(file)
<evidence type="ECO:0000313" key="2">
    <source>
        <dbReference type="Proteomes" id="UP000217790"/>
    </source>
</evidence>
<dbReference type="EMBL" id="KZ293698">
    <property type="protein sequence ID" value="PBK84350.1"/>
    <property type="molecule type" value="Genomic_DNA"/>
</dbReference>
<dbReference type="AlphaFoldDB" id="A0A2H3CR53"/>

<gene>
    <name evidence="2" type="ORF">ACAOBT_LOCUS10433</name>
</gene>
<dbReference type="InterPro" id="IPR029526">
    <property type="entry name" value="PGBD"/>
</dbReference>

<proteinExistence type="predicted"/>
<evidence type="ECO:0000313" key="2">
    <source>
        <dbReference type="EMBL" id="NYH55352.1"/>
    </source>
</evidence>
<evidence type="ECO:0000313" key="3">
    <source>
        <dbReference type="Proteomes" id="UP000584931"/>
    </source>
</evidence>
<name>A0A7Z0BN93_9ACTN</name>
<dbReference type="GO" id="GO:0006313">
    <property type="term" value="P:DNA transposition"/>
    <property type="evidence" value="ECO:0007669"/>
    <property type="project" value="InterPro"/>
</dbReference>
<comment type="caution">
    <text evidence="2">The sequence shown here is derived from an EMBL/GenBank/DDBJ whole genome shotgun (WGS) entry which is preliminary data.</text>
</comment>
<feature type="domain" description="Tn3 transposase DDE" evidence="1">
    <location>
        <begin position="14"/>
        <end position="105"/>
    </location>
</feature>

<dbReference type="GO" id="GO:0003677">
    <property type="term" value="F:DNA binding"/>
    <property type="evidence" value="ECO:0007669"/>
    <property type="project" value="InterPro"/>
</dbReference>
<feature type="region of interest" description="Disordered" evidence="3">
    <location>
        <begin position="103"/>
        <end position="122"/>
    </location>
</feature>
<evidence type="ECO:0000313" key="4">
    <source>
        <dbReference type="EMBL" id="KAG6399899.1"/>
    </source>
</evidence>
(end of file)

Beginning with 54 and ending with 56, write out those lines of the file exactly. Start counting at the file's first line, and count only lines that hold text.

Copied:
<evidence type="ECO:0000313" key="4">
    <source>
        <dbReference type="EMBL" id="KAG6399899.1"/>